For example, the method and system of the invention are useful for creating a synthetic load for modeling the important characteristics of a particular application, such as a set of call processing applications or other large, complex suite of applications. The method and system in some cases is schema configurable (such as by setting parameters of a work daemon configuration file (WDCF) and a load generation configuration file (LGCF) that are used to define the static and dynamic models for the targeted application(s)) so that code would not have to rewritten for differing simulations or loads. The method and systems of the invention is adapted to generate a selectable number of arbitrarily sized text segments and to execute the text segments with precise control. This eliminates the need for writing thousand or millions of lines of code to generate and exercise a very large text segment to analyze operation of a computer system and its components during its use for running a particular application or suite of applications, e.g., for exercising components such as the cache of the system in addition to testing processor operations. The invention can be thought of as providing a configurable load generator that generates a consistent, reproducible load to exercise a computer system components including, but not limited to, the communication network, internal communication channels (such as inter process communication channels or IPC), heap and stack memory, shared memory, and text execution as would be done by a finite state machine. Hence, the invention allows performance analysis of system resources used by a complex application or suite of applications (such as a call processing application(s)) that would be difficult to recreate outside the customer's or end user's environment.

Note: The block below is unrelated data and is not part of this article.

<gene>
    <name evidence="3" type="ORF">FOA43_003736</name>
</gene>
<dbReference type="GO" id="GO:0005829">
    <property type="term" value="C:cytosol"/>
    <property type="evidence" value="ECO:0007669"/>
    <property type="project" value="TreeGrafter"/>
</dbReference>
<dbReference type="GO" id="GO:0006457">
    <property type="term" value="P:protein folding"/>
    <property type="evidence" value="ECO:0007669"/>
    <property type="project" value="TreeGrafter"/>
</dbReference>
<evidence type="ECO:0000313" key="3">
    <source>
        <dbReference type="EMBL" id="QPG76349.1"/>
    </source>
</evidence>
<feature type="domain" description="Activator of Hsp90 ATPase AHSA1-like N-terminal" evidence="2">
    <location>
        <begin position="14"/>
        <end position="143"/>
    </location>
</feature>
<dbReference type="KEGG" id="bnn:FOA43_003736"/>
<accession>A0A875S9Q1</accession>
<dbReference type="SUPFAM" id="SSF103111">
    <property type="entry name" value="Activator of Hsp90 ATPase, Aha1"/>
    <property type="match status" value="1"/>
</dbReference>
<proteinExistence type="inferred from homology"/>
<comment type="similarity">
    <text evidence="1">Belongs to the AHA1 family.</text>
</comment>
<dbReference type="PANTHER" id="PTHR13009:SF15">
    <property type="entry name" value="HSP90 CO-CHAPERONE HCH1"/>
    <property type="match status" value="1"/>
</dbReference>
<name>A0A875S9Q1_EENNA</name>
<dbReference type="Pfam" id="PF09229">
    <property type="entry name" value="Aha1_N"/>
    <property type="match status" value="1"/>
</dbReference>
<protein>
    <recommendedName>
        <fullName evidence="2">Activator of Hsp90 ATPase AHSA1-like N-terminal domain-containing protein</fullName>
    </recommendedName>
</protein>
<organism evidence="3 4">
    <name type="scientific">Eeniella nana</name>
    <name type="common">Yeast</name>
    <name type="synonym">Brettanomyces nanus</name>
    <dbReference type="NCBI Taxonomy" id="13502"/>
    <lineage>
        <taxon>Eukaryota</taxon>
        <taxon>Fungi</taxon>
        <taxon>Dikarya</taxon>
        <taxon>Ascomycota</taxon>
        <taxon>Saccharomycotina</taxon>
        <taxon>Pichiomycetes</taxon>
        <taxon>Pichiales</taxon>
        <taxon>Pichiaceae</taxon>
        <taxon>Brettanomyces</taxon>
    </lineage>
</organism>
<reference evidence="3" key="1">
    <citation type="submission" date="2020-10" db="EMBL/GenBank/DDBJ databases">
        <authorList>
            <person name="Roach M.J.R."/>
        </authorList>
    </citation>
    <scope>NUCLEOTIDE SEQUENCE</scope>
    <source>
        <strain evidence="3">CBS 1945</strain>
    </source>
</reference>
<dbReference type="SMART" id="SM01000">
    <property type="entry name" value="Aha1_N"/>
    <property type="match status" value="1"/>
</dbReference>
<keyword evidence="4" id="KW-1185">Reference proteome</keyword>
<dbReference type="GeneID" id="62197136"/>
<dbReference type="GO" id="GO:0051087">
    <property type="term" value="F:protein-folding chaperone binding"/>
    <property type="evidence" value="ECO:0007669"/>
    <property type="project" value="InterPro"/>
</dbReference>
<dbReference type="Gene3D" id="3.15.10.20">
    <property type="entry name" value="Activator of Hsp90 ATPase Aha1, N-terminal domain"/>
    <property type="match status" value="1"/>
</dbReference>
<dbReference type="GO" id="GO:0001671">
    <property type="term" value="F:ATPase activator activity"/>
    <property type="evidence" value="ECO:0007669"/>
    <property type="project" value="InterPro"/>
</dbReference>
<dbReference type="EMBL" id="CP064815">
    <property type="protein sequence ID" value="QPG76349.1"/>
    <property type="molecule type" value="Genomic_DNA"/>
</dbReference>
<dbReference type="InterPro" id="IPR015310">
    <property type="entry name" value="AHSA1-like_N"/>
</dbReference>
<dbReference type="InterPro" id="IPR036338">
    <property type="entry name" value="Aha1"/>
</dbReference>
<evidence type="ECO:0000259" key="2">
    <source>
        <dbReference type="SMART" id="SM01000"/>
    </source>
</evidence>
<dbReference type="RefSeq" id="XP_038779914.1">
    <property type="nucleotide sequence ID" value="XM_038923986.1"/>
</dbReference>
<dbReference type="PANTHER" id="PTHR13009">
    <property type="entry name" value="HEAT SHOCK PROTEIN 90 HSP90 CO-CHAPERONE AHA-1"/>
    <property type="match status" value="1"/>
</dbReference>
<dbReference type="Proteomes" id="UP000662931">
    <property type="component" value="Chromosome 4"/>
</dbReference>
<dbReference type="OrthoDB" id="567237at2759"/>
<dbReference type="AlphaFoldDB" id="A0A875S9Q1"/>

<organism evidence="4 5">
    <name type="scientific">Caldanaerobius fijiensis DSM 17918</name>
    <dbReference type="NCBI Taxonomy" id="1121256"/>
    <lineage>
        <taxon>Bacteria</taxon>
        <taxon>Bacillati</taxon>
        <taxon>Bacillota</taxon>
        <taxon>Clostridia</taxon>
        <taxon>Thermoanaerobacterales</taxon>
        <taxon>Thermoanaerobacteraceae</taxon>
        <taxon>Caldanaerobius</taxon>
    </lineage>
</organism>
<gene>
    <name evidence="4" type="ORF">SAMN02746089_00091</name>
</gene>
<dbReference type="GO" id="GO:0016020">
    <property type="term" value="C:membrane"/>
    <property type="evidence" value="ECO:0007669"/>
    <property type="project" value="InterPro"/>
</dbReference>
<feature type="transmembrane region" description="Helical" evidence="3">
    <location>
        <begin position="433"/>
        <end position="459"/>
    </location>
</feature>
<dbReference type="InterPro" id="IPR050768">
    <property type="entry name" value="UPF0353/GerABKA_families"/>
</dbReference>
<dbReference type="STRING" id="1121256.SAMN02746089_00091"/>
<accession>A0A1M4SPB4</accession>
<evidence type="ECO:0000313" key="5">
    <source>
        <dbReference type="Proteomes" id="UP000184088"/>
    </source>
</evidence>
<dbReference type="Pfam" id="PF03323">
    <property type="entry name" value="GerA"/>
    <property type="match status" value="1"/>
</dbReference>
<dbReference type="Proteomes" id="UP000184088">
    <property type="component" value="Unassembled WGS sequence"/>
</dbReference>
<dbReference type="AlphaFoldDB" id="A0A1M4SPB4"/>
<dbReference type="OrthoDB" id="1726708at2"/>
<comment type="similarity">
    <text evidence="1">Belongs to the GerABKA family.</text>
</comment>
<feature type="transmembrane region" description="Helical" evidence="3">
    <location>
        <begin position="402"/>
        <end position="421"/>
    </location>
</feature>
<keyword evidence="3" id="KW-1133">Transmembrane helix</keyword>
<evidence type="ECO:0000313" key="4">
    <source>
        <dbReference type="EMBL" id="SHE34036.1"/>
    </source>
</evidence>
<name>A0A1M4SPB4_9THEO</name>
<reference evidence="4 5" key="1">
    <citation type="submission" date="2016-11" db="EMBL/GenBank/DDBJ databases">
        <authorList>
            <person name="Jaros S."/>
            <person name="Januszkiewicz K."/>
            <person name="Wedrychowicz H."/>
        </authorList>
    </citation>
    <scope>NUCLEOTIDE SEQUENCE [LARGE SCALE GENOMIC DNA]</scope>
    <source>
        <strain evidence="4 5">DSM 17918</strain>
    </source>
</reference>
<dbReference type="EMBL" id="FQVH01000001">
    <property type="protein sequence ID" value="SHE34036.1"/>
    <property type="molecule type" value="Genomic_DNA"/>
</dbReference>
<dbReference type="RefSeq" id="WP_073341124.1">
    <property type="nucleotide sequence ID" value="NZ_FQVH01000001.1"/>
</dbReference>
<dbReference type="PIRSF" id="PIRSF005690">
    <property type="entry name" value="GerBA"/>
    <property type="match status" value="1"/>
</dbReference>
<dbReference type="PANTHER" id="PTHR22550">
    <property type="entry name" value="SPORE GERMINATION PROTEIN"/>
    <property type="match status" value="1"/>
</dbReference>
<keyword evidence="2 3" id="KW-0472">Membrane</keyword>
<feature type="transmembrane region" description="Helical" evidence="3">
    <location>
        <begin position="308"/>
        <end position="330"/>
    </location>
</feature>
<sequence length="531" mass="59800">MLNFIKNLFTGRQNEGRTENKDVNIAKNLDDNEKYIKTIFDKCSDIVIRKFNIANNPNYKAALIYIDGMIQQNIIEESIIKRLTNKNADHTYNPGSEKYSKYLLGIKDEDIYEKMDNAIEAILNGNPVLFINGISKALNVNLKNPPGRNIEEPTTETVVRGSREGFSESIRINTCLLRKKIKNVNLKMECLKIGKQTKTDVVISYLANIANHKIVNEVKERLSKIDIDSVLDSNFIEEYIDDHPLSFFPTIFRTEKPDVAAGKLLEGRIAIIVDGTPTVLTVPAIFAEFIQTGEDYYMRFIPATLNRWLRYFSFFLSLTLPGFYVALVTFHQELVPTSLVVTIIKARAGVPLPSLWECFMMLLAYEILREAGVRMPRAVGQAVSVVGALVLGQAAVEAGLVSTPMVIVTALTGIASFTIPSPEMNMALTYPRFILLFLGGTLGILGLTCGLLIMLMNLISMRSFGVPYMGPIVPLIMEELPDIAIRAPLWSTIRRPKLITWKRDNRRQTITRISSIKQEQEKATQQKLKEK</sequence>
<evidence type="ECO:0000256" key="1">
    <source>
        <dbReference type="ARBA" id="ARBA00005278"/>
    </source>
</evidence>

More particularly, a method is provided for simulating running a software application having a plurality of processes on a computer system being tested. The method includes providing a number of work daemons on the test system, with the number being chosen to be substantially equal to the number of processes in the simulated software application. The method continues with configuring each of the work daemons with a static portion that performs function on or exercises memory of the test system when the work daemon is run. Each of the work daemons is also configured with a dynamic portion including text segments that are selectively executable when the work daemon is run. Preferably, the static and dynamic portions are adapted to simulate operations performed by the corresponding process of the modeled software application. The method then continues with running at least a portion of the configured work daemons on the test system and monitoring performance of the test system.